5. The 1971 war saw the face off between the armor of the Indian and Pakistani armies only in the sialkot sector. Here to the time tested Centurions kept the Patton's at bay, with the T-55 being used sparingly in Chamb and partly in the Gurdaspur sector. On the Eastern front the Pakistani armor consisted of the Chafee light tank which was no match to the T-55 & the PT-76 amphibious. The Vijayanta with which our one and only armored division was equipped never saw battle except for a minor action by a troop of Vijayantas of 66 Armored regiment somewhere in Northern Punjab. Post 1971 the economics of the country perhaps made the Vijayanta the largest fleet in the armored corps with the T-55 a close second and two  PT-76 regiments.

6. The post 1976 era saw a paradigm change in mechanized warfare coupled as it was with the rise of the late Gen K Sundarji. The number of armored regiments swelled to 60, Lorried infantry became mechanized and the Mechanized Infantry as a separate arm came into existence. Aspiration grew and the armored corps started looking ahead. The USSR had not got into its death throes, and unlike today we then felt that any thing American was a no-no we contracted for the T-72, a tank of 1956 design. At about the same time buoyed by the success of the vijayant, the DRDO launched the ARJUN project. As told to me by Col George Timothy of the EME, the original design intiator of the ARJUN it was to be an upgrade of the Vijayanta by adding all the requirements listed in the GSQR as also of obviating the faults of the vijayanta. The GSQR listed amongst other things a smooth barreled 120mm rhinemetal gun, a 1500 RPM engine and armor protection and electronics akin to the Leopard III of Germany amongst others. Engines were developed by Kirloskar but somehow not accepted and ultimately the engine of the leopard was imported for fitment. As time went by instead of rolling out a basic version and then augmenting it after field trials and introduction in service, the GSQR kept changing resulting in the behemoth that it is today. The induction and serial production of the T-72 had commenced and the T-72, then T-72M and finally the T-72M1 entered service over a varied period of time starting from 1977 almost 31 years ago. My regiment received its first consignment in 1984. The advent of the T-72 series saw the sun setting on the Centurions, the   Vijayanta, &  finally the T-55?s. The ARJUN meanwhile plodded along. The T-90 soon made its appearance more out of reaction to the Pakistan Army getting the T-80UD, an earlier version of the T-90 from the Ukraine, Also the production of the AL Khalid a deriavative of the Chinese version of the T-72 seems to have spurred us on to procure the T-90. Another factor was the tardiness of HVF Avadi in the overhauling of the T-72 as also the quality of work which left much to be desired.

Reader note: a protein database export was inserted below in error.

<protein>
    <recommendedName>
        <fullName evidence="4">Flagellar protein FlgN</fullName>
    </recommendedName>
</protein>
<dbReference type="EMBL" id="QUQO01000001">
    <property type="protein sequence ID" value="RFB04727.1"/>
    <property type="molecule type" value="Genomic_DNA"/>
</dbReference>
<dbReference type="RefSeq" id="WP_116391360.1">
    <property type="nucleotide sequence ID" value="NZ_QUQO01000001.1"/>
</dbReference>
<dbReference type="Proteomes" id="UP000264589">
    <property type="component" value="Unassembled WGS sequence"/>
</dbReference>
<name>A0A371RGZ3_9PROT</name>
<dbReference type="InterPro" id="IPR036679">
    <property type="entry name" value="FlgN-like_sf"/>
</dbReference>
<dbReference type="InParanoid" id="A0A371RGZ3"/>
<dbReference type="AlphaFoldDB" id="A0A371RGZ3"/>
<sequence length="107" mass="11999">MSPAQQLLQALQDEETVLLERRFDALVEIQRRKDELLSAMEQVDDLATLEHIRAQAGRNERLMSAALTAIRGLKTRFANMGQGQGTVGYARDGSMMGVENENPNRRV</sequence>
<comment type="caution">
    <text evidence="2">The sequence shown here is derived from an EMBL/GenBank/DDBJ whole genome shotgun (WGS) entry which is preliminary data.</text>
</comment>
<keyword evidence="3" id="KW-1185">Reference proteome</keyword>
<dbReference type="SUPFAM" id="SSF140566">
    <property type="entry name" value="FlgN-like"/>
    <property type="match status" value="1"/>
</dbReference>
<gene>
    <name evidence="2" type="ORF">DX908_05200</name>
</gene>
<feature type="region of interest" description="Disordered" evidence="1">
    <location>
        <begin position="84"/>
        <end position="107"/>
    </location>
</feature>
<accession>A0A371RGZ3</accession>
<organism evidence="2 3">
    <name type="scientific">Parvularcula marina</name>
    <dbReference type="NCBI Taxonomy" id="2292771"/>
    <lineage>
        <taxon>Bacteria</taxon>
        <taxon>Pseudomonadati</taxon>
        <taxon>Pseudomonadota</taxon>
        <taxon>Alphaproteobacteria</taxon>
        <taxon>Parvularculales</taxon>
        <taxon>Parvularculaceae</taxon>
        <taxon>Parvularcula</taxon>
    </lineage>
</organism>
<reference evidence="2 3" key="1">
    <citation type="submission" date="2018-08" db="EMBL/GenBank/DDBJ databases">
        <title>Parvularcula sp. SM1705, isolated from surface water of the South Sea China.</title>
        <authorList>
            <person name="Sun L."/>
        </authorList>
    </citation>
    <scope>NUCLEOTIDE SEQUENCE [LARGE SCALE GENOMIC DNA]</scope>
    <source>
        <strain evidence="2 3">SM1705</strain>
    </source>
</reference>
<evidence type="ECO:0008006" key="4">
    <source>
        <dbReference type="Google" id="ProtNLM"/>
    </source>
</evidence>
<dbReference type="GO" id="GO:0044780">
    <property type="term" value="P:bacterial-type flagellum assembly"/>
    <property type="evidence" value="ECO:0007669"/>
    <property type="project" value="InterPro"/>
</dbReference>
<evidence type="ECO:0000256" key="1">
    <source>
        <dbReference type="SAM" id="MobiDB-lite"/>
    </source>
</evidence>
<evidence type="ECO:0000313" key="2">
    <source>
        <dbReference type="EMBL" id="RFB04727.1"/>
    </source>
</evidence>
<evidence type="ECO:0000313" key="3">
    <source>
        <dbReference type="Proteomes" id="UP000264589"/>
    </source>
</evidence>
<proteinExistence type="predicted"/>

7. Finally having seen the T-72 in combat all I have to say is as follows:-
(a) The gun is inaccurate beyond 1000m. On the move it has a FRHC of 68% as given by the manufacturer whereas the Arjun has achieved almost 85%

(b)  The radio equipment was pathetic, I believe it has been replaced by an Israeli set.

(c)  The ergonomics are uncomfortable to say the least, The Russians lay down a max ht for t-72 crews at 5? 7? compare it to Indian Sikhs, Jats or Rajputs.

(d)Neither the ARJUN or the T-90 have been exposed to battle.

(e) The T-72 blew up like can of sardines when 200kg IED exploded under its hull bottom.

(f)  Its external fuel tanks are prone to catching fire.

8. In all fairness why blame the ARJUN, The DRDO or even the MOD. If all you can do is pull out a GSQR from Jane's Armor cut & paste it this is what you will get notwithstanding almost 5000 Cr of taxpayers money going down the drain. The only comparison that strikes me from history is the SUPER TIGER of the Third Reich produced towards the end of the Second World War or  Howard Hughes wooden airplane.

I rest my case.